The ex-governor used his promise as a backwards justification for vetoing a 2022 bill to empower nurse practitioners, certified nurse midwives and physician assistants to perform abortions. That legislation also allocated $3.5 million to train abortion providers. Hogan claimed the bill went against his commitment to uphold Maryland’s existing abortion law. He also argued it would “set back standards for women’s health care and safety.”

Statehouse Democrats easily overrode Hogan’s veto, but Hogan was still able to delay the release of the $3.5 million until the arrival of his Democratic successor, Gov. Wes Moore, in 2023.

Democrats viewed the move at the time as Hogan ingratiating himself with the GOP base ahead of a possible presidential campaign or other competitive primary.

Hogan managed to avoid a contested Senate primary now by entering the race right on the filing deadline, ensuring that MAGA Republicans — who, even in deep-blue Maryland, make up a loud majority of the party — would not be able to recruit a formidable candidate to run against him. As a result, Hogan faces only a nominal challenge from retired Air Force Brig. Gen. John Teichert and two other Republicans.

Abortion is “going to be a problem now, when he’s trying to appeal to independent voters in Maryland. It’s a whole different ball game,” said Martha McKenna, a Baltimore-based Democratic strategist and former political director of the Democratic Senatorial Campaign Committee, the campaign arm of Senate Democrats. “He has never been held to account for his pro-life rhetoric.”

The two Democrats competing for their party’s Senate nomination — Rep. David Trone and Prince George’s County Executive Angela Alsobrooks — pummeled Hogan on abortion in statements greeting his entry into the race last Friday.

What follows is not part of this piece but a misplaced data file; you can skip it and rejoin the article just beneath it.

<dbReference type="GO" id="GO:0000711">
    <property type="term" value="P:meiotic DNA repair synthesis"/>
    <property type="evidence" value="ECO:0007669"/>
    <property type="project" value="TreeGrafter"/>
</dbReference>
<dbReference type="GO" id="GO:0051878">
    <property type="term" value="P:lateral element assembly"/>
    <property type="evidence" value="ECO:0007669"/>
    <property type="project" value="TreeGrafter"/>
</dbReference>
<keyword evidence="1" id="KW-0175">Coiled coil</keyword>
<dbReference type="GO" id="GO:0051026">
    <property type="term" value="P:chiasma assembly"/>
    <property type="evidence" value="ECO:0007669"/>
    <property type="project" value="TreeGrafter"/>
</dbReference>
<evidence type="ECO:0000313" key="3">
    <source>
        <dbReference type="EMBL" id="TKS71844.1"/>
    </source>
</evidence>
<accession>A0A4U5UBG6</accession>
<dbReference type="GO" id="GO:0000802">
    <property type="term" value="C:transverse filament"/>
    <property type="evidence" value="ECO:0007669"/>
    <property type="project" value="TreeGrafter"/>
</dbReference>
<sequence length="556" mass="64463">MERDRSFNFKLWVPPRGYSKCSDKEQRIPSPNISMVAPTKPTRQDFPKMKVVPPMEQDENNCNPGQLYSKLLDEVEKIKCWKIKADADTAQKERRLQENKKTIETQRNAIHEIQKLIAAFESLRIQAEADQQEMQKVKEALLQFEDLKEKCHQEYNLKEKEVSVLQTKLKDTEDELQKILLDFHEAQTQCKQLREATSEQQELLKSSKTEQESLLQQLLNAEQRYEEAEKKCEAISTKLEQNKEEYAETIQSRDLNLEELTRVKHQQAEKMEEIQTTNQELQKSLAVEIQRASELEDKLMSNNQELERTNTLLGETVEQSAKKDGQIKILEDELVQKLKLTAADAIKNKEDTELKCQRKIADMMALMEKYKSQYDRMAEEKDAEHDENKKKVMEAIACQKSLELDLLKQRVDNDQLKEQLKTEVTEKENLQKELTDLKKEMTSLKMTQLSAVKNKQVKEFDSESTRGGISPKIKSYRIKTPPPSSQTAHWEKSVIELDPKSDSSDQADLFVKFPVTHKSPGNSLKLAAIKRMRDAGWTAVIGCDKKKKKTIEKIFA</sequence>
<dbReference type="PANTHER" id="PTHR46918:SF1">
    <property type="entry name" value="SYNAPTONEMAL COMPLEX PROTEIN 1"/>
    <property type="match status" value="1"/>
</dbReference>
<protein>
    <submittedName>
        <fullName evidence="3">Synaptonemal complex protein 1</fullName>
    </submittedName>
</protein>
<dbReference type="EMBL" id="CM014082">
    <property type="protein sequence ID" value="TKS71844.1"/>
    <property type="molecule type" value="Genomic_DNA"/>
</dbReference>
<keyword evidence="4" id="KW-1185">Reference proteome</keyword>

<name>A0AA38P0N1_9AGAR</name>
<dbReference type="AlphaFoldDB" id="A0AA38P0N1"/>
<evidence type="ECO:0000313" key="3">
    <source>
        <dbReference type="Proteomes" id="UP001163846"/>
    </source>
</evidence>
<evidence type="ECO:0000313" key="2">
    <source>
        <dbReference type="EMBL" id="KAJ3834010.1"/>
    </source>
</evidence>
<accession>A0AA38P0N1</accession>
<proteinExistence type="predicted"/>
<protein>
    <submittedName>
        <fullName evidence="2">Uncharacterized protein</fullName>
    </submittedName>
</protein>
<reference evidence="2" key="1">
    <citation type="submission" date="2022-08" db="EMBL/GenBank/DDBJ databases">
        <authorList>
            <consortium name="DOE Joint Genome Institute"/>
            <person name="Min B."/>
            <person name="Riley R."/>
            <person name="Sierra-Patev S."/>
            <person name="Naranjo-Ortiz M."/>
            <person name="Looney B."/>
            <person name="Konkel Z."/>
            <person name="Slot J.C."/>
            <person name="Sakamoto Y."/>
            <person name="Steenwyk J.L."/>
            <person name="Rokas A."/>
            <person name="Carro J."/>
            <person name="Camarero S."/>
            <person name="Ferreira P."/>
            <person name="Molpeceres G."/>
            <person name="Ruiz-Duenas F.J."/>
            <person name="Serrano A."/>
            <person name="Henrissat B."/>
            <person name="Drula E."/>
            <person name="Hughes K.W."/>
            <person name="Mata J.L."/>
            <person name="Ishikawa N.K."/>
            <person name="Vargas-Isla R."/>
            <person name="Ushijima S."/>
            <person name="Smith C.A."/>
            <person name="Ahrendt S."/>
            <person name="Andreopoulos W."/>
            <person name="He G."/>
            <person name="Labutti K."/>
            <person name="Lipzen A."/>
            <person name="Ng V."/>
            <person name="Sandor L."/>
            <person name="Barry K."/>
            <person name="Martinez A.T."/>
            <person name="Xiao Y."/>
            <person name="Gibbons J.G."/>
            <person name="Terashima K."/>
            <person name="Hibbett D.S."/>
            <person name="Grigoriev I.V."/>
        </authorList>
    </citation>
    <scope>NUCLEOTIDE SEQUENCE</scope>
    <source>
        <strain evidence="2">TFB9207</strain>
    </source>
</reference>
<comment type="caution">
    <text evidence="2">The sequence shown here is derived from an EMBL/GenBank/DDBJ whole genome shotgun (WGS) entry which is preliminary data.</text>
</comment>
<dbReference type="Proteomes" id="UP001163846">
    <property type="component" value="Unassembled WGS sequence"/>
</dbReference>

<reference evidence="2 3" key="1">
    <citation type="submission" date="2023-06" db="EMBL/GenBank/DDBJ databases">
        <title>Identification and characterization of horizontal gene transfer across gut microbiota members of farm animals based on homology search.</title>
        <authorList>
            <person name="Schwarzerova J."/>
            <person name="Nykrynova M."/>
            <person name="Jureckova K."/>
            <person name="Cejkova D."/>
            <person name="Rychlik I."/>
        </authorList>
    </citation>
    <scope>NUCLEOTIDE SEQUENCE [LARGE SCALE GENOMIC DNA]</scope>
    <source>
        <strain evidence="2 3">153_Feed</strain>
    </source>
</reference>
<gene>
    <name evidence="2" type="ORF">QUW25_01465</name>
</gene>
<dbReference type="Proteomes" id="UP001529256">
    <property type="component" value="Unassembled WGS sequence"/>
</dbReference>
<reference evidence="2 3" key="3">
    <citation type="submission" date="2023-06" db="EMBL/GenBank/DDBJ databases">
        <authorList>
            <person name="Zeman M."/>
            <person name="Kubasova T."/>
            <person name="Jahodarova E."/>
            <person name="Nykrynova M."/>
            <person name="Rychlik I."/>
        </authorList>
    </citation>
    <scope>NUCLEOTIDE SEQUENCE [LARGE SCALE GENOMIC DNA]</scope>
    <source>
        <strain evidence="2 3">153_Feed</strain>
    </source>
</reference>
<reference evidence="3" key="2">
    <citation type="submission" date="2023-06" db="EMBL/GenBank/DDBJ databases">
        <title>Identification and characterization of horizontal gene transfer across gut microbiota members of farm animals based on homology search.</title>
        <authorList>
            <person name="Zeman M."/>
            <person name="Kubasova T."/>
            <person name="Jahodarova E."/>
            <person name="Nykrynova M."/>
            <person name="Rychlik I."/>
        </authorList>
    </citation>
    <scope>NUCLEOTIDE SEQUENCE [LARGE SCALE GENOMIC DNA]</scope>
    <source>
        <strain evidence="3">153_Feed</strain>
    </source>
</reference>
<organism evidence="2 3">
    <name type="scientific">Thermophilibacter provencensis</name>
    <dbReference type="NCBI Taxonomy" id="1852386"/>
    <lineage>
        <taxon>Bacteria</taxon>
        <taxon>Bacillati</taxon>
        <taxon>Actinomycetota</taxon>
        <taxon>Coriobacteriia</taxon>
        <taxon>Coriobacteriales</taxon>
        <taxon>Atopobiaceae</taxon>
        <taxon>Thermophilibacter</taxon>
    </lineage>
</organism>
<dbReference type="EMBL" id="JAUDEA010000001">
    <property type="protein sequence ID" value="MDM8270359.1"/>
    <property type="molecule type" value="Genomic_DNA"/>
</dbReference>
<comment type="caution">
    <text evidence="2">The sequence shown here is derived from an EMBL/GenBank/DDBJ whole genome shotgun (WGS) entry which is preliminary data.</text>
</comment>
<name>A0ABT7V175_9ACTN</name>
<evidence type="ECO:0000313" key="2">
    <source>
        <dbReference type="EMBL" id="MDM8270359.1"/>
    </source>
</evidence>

“It's going to be a problem now, when he's trying to appeal to independent voters in Maryland. It's a whole different ball game.”

- Democratic strategist Martha McKenna

Trone, the wealthy founder of a liquor store chain, called Hogan’s candidacy “nothing but a desperate attempt to return Mitch McConnell and Donald Trump to power and give them the deciding vote to ban abortion nationwide.” Alsobrooks, running to become Maryland’s first female Black senator, signaled the election would hinge on abortion rights. “We know what’s at stake in this election — our fundamental freedoms over our bodies,” she said.

Hogan, however, insisted this week on CNN that he would not support a national ban and that he’s long held a “very, very moderate position on abortion.”

As for the reproductive rights ballot measure, Hogan said he’s against it because it’s redundant in Maryland, where access to the procedure isn’t under attack. Maryland’s legislature passed a law protecting abortion rights in 1992.

“I understand why this is such an important and emotional issue for women across Maryland and across the country,” Hogan told CNN’s Dana Bash on Wednesday. “I already took a position on [it]. I said it wasn’t really necessary. There’s no threat to the protection of these rights in Maryland.

“I think the Democrats put this on the ballot to try to make it a political issue,” he added. “Voters can make their decision on whether they think it’s important or not, but... it’s not going to change anything in our state.”